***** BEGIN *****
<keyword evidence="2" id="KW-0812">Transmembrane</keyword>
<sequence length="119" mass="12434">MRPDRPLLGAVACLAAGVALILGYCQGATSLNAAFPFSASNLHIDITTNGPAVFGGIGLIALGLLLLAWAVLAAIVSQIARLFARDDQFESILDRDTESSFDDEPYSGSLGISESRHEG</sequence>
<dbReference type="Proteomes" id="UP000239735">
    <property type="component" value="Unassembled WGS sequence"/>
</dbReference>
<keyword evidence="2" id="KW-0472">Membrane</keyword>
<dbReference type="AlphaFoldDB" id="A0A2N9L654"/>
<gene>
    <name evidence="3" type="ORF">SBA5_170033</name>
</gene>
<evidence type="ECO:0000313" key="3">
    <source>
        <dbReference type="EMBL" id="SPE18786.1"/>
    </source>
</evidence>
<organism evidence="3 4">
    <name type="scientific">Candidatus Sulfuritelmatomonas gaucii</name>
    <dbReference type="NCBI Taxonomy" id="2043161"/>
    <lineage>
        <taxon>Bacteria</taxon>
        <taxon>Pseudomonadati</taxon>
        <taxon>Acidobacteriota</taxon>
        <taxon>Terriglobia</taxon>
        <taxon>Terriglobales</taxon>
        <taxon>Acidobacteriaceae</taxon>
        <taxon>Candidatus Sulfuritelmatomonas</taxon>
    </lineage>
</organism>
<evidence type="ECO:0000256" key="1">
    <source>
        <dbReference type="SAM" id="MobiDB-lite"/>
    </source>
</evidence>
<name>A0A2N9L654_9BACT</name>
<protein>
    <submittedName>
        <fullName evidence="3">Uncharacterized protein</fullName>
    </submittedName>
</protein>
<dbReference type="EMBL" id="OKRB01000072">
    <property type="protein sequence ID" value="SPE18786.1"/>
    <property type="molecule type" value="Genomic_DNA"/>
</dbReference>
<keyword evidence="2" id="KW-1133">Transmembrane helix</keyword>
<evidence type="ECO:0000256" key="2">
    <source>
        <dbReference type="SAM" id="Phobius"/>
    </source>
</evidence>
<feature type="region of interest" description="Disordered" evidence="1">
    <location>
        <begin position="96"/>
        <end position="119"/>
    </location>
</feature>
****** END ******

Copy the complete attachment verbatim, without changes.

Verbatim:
<keyword evidence="2" id="KW-0812">Transmembrane</keyword>
<sequence length="119" mass="12434">MRPDRPLLGAVACLAAGVALILGYCQGATSLNAAFPFSASNLHIDITTNGPAVFGGIGLIALGLLLLAWAVLAAIVSQIARLFARDDQFESILDRDTESSFDDEPYSGSLGISESRHEG</sequence>
<dbReference type="Proteomes" id="UP000239735">
    <property type="component" value="Unassembled WGS sequence"/>
</dbReference>
<keyword evidence="2" id="KW-0472">Membrane</keyword>
<dbReference type="AlphaFoldDB" id="A0A2N9L654"/>
<gene>
    <name evidence="3" type="ORF">SBA5_170033</name>
</gene>
<evidence type="ECO:0000313" key="3">
    <source>
        <dbReference type="EMBL" id="SPE18786.1"/>
    </source>
</evidence>
<organism evidence="3 4">
    <name type="scientific">Candidatus Sulfuritelmatomonas gaucii</name>
    <dbReference type="NCBI Taxonomy" id="2043161"/>
    <lineage>
        <taxon>Bacteria</taxon>
        <taxon>Pseudomonadati</taxon>
        <taxon>Acidobacteriota</taxon>
        <taxon>Terriglobia</taxon>
        <taxon>Terriglobales</taxon>
        <taxon>Acidobacteriaceae</taxon>
        <taxon>Candidatus Sulfuritelmatomonas</taxon>
    </lineage>
</organism>
<evidence type="ECO:0000256" key="1">
    <source>
        <dbReference type="SAM" id="MobiDB-lite"/>
    </source>
</evidence>
<name>A0A2N9L654_9BACT</name>
<protein>
    <submittedName>
        <fullName evidence="3">Uncharacterized protein</fullName>
    </submittedName>
</protein>
<dbReference type="EMBL" id="OKRB01000072">
    <property type="protein sequence ID" value="SPE18786.1"/>
    <property type="molecule type" value="Genomic_DNA"/>
</dbReference>
<keyword evidence="2" id="KW-1133">Transmembrane helix</keyword>
<evidence type="ECO:0000256" key="2">
    <source>
        <dbReference type="SAM" id="Phobius"/>
    </source>
</evidence>
<feature type="region of interest" description="Disordered" evidence="1">
    <location>
        <begin position="96"/>
        <end position="119"/>
    </location>
</feature>